Ethnic absolutism and the re-working of charged 'symbols' in a North Manchester town
(University of Manchester)
Paper short abstract:
This paper is based on twelve months of ethnographic fieldwork in North Manchester. It will explore the use of terms in the objectifications and reifications of other and the relationships between ‘ethnicity’, ‘ethnic absolutism’ and forms of ‘racisms’.
Paper long abstract:
Based upon twelve months of ethnographic fieldwork, this paper will explore the shifting meanings of local racial differentiations in Higher Blackley, North Manchester, England. It will focus upon the use of terms in the objectifications and reifications of others and the relationships between 'ethnicity' as a 'shifting politics of identity and "collective" representation' and 'ethnic absolutism' as a 'progressively essentialising politics of violation and absolute negation of alterity' (Werbner 1997: 227-228). The distinction between and co-evolution of the 'biological' and the 'social' has been blurred with recent studies and technological developments; however, taken-for-granted language used to point to perceived 'biological' differences between 'races' will be explored further, deconstructed and put into a critical light for reflection. As such, this paper will explore the 'naturalness' attributed to socially constructed, sometimes shared categories that set up arbitrary boundaries, and which become in time routine practice, grounded in commonsensical social constructions.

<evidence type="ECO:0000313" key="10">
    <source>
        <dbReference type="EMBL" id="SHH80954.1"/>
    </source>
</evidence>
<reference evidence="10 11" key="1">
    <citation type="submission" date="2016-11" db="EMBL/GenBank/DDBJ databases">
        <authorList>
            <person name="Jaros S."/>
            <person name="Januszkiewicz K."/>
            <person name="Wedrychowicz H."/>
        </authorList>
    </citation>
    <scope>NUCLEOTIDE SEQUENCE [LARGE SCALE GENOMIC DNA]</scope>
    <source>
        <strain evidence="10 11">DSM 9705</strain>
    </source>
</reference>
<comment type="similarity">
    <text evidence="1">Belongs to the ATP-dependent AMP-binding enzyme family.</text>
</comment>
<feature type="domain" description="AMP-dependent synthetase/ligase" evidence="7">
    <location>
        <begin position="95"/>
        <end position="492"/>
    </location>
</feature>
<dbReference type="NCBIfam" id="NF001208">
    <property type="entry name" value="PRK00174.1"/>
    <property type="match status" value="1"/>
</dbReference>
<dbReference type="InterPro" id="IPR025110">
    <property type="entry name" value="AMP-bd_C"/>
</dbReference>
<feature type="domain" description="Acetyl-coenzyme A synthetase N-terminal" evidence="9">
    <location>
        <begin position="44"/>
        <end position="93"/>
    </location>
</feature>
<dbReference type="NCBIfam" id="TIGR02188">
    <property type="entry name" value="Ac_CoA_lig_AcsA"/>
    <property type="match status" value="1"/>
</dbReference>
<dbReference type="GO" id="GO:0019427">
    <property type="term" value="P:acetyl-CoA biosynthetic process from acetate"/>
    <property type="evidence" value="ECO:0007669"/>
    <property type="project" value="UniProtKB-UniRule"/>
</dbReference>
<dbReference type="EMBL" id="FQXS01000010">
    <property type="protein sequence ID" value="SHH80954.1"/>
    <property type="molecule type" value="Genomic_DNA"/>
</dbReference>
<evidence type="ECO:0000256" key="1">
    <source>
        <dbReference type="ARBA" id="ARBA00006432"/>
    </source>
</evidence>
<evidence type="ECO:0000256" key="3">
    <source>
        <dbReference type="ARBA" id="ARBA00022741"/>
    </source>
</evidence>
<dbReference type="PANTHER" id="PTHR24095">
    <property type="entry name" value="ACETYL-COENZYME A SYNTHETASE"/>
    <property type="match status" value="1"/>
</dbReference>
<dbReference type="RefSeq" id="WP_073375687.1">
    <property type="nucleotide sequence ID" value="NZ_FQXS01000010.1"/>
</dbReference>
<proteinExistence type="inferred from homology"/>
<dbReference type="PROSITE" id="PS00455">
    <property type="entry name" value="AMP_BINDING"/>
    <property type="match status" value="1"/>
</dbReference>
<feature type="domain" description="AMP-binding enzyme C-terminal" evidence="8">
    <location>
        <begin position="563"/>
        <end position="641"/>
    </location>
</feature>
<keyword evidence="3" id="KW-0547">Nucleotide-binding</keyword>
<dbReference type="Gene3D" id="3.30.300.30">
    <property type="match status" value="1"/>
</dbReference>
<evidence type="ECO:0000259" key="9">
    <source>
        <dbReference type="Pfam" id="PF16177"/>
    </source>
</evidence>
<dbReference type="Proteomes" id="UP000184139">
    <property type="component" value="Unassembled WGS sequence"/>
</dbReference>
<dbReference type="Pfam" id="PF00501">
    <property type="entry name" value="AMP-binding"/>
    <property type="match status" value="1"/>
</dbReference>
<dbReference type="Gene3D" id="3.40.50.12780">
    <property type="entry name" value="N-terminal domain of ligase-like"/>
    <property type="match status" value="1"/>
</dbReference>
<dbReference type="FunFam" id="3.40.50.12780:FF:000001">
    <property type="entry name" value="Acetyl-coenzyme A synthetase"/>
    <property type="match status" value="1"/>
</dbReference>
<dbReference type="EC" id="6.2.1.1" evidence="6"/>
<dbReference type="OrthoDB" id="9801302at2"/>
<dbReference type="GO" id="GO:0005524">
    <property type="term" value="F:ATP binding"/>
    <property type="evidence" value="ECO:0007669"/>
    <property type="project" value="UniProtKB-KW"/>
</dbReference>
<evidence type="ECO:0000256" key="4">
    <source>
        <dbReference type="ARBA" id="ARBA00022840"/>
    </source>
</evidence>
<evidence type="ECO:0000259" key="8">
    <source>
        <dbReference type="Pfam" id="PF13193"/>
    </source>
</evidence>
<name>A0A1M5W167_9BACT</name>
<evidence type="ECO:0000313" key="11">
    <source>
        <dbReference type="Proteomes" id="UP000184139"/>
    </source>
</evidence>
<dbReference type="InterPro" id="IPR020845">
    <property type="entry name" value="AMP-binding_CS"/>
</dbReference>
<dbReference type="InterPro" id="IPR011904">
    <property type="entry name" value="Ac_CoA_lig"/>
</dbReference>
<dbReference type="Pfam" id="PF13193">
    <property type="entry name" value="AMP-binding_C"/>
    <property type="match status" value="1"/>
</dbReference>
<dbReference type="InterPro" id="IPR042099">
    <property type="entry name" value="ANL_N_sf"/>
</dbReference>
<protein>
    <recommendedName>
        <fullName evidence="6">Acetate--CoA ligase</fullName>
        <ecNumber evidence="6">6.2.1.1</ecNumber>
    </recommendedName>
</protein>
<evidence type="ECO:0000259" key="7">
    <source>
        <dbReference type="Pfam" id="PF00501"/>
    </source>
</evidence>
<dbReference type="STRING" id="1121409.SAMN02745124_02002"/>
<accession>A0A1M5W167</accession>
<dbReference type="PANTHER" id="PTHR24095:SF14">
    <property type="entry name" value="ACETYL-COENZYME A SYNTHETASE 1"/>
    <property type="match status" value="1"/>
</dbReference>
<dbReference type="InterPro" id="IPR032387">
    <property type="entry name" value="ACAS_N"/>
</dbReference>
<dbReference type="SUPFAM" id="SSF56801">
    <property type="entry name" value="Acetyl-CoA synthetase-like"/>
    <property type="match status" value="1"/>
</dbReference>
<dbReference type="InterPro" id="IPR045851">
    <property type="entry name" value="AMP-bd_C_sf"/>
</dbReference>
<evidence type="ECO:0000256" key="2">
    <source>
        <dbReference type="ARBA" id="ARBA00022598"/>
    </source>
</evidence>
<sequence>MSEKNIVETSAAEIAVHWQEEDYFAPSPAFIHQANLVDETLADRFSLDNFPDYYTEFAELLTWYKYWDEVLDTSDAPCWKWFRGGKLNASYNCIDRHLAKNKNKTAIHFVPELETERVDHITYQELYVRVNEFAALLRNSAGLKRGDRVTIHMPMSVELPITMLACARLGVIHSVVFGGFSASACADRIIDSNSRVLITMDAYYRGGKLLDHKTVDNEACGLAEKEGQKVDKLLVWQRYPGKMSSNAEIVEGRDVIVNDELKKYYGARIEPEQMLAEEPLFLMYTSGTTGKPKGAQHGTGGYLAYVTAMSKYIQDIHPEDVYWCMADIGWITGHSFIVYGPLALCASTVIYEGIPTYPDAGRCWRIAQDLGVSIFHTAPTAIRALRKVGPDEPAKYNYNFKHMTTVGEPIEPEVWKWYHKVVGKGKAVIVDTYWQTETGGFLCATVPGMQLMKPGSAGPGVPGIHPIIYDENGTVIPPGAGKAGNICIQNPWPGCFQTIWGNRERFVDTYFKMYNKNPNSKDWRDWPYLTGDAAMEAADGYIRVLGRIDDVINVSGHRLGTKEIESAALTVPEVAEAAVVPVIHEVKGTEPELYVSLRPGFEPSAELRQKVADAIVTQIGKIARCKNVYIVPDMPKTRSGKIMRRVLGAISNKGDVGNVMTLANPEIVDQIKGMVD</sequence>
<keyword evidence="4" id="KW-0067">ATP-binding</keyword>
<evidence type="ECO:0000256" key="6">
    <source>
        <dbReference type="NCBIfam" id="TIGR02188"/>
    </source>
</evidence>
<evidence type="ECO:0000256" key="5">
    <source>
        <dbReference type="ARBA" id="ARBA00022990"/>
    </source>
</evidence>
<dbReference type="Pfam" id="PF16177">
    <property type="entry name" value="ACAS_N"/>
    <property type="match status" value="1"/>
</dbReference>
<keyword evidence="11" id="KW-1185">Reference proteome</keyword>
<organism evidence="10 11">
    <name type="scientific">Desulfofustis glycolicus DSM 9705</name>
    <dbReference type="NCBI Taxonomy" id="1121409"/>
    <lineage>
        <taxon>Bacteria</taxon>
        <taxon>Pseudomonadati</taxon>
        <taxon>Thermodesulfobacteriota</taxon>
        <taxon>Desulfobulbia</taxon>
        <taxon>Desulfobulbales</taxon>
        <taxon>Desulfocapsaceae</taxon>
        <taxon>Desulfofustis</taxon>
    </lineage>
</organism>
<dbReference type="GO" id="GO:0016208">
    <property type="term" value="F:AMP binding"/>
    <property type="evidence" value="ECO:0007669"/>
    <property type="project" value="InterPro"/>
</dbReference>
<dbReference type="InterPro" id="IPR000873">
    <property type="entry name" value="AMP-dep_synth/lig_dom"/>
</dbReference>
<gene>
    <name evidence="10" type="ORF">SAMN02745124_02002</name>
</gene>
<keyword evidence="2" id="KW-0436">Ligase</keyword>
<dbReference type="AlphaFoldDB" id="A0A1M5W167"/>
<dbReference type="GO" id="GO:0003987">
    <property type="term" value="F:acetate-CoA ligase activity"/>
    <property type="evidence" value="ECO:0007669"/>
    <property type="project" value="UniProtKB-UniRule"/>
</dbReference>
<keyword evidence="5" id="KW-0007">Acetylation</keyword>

Genes and culture, past and present